change

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change (of life)

menopause. The change of life affects each woman differently. Jill started the change when she was forty-seven.

change

n. money. (see also and change.) It takes a lot of change to buy a car like that.
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References in periodicals archive ?
changed its name to Frank Winston Crum Insurance Inc.
Among women whose first two children had the same father, 4% had a low-birth-weight first infant, and 3% a low-birth-weight second infant; however, second infants born to women who changed partners had a higher incidence of low birth weight than first-borns (7% vs.
Tests of the hypothesis that the interest sensitivity of housing demand has changed are carried out with the MPS equation for residential construction.
Chicago, changed its name to Hartford Life Group Insurance Co.
The perception of a career and its role within one's life has changed dramatically in recent decades.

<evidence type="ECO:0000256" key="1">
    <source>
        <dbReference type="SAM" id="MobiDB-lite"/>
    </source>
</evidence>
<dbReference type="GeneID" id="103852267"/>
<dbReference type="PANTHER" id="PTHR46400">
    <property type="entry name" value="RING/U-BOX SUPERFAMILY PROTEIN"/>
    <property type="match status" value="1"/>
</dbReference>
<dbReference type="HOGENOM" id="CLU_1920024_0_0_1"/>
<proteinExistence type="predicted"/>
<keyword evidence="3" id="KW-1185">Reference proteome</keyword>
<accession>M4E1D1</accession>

As the character of monetary assets has changed with innovation and deregulation, so has the way these assets have been supplied and demanded in financial markets.
Louis, changed its name to Community Health Plan Insurance Co.
and simultaneously changed the name to Guarantee Company of North America USA.
The main justification for consent is to allow the Commissioner to prevent omission or duplication of income by making an appropriate transition adjustment when a method is changed.
The three remaining loan applications were similar to the first two, except they showed the company had changed its depreciation method, which resulted in an 8% ($26,000) aftertax increase in net income.
This might be troublesome if a flowthrough entity adopted or changed a year pursuant to this test many years ago and has not monitored its compliance since.
tax treatment of transfers to foreign trusts and recognition of gains, departures from the traditional New York view of when a situs may be changed, the Alaska Trust, and revisions of the California Probate Code.
In 2002, 24 companies changed their names and five companies ceased operation.
An accounting method that is used for two or more tax years is generally considered "adopted" and may only be changed with the consent of the IRS, even if the method was erroneous.